Posted: Jan. 20, 2012


By Celia Cohen
Grapevine Political Writer

The Delaware Republicans have their sights set on toppling the Democratic majority in the state Senate in the next election or so, but the odds are it will not happen in 2012.

The way to the majority is not a secret. It goes right through Sussex County, the most conservative part of the state.

The Republicans are blocked there by a great wall of George Bunting and Bob Venables, a pair of Democratic senators, holdovers from the day when the Democratic Party had a southern, conservative aspect to it and Sussex voted Democratic.

Sussex County took its own sweet time to go Republican. It is not called "slower lower Delaware" for nothing.

Sussex voters have been sending Bunting and Venables to the General Assembly in Dover since the 1980s. Bunting will be 67 on Election Day, and Venables will be 79. It does not take a Ouija board to know the Republicans would love to see them bow out, but it could be a while.

Both of them are up for election this year, Bunting for a typical four-year term and  Venables for a two-year term as the Senate gets back on a staggered election schedule following redistricting.

Venables wants to run again. "My intention is to go for another two years, if my health holds out the way I'd like it to," he said.

Bunting says he has not decided. It would not be a surprise, however, if he runs again, too.

The Democrats will take it one election at a time. "I'm confident in 2012 we'll hold the Senate by a good margin," said John Daniello, the Democratic state chair.

The chamber currently has 14 Democrats and seven Republicans, so the Republicans need to flip four seats to get to the majority some day. They have plenty of projects to work on this time around.

One is re-electing Liane Sorenson, the minority whip, in what is expected to be a monumental race with Dave Sokola, a Democratic senator, after redistricting combined them in a single Hockessin-Newark district that looks more like her old district that his.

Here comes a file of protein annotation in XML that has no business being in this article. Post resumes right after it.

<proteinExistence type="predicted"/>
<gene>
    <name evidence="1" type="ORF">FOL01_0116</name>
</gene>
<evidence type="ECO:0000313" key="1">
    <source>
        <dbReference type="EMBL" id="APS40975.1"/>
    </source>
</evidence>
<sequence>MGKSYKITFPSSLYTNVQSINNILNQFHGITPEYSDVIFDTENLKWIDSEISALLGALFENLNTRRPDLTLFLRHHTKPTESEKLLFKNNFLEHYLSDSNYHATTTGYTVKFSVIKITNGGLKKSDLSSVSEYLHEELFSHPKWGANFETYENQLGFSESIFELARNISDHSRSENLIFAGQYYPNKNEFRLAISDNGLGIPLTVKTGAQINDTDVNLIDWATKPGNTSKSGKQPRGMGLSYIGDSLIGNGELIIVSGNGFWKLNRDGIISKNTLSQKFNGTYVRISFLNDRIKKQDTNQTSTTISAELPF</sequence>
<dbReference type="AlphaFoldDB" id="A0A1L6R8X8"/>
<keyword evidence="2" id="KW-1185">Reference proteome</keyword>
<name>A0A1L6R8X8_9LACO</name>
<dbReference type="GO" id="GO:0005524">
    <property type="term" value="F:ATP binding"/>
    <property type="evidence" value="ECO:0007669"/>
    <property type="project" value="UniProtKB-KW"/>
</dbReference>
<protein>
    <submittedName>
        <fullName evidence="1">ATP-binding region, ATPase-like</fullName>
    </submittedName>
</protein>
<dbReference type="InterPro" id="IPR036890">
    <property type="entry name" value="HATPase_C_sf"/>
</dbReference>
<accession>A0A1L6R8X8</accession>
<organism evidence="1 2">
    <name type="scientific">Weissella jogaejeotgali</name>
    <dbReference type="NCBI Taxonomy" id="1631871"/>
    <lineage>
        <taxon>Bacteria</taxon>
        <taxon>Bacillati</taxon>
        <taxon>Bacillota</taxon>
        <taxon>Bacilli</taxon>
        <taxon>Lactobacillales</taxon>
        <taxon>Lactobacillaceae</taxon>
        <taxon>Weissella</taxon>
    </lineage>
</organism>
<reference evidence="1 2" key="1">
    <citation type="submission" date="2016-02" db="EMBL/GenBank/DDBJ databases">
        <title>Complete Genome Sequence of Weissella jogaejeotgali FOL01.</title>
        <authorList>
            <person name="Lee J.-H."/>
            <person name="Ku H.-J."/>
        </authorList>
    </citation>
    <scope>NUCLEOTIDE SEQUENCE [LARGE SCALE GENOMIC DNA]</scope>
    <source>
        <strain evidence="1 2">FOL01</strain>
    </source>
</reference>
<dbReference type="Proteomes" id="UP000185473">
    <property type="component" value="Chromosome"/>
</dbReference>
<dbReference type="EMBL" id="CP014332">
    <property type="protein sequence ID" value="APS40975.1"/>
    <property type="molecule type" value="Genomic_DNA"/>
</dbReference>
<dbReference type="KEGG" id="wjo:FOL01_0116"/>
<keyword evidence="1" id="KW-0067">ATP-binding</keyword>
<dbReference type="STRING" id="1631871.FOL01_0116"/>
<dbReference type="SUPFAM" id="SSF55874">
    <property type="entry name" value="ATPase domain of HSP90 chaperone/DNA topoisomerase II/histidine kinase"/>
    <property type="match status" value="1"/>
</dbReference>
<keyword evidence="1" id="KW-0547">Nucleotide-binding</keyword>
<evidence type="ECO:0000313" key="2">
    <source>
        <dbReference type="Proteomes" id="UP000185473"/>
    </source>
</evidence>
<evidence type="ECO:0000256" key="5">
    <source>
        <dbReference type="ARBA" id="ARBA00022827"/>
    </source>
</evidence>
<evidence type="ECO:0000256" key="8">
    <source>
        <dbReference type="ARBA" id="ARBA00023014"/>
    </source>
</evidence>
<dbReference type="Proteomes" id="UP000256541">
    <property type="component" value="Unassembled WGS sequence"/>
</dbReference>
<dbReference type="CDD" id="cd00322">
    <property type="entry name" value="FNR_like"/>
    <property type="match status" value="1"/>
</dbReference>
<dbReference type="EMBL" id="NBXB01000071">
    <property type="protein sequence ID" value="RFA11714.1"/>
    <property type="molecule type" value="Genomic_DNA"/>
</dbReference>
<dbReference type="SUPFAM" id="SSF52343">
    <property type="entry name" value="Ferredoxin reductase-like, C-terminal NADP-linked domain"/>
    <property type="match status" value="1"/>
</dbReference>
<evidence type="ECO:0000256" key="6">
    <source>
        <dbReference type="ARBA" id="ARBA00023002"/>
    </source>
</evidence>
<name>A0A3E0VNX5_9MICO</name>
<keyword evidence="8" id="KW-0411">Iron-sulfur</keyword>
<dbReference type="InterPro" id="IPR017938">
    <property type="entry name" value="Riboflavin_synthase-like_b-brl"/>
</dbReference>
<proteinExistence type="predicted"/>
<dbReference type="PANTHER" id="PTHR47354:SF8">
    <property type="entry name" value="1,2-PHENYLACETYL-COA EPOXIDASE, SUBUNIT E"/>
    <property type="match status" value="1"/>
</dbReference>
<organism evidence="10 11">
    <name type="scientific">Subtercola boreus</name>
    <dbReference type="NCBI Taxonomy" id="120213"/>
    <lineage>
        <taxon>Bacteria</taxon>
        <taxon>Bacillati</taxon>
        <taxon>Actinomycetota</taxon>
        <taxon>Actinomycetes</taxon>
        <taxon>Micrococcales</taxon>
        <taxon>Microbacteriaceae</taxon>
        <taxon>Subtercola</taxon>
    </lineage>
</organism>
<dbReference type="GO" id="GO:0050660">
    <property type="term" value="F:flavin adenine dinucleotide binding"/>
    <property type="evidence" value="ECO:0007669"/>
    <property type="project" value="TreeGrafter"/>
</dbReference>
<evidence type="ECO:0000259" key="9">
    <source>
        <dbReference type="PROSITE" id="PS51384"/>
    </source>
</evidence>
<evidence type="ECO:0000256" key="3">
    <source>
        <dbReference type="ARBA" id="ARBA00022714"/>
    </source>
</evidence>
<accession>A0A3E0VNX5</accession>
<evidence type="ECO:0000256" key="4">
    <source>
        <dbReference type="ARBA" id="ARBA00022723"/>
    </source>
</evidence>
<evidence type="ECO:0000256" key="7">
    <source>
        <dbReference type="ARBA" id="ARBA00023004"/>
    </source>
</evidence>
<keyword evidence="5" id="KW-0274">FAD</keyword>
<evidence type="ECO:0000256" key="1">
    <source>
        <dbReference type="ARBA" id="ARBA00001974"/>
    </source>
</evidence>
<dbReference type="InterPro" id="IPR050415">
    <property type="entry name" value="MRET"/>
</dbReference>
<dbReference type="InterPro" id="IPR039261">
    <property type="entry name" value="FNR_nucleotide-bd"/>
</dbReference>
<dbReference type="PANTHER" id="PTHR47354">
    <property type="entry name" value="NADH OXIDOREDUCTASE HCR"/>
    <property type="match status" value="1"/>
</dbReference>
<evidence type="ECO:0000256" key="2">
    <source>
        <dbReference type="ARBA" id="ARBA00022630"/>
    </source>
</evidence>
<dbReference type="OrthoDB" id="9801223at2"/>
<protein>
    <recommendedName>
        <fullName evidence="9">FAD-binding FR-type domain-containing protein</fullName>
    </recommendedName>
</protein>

Another is getting Greg Lavelle, the House Republican minority leader who was redistricted out of his own seat, to the Senate by ousting Mike Katz, a Democratic senator, in a Greenville-Brandywine Hundred district where the registration favors the Republicans.

Other projects are winning a new Sussex County seat, which is currently complicated by a Republican primary, and also defending Dori Connor, a Republican senator whose district was vastly reconfigured by redistricting and has a lot more Democratic voters than Republicans in it. Like 10,000 more.

Then the Republicans wait on Bunting and Venables.

"It's probably a better chance [at the majority] in a two-step to '14," said Lavelle, who is not only an aspiring senator but the state party's vice chair.

"Can a good candidate and a respectful candidate take out Senator Venables or Senator Bunting in 2012 in a tide election? That's what we need, but beating one of those fine candidates is not an easy path."

The Republicans certainly have strong candidates to try for it, like Gerald Hocker, the House minority whip, who lives in Bunting's district and Danny Short, another state representative, who lives in Venables' district.

Except that it really is not done. This is a small state. Politicians generally prefer to take turns.

The Senate itself makes the case. It has seven ex-representatives in it, all of them moving up only after a sitting senator retired or died. The one who came closest to taking on an incumbent was Bethany Hall-Long, a Democrat whose decision to run elbowed Steve Amick, a Republican senator, into retirement in 2008.

Lavelle is trying it now, but redistricting made him do it.

The Republicans have not controlled the Senate in 40 years. They could get there, but a majority in 2012 looks like a Sussex seat or so too far.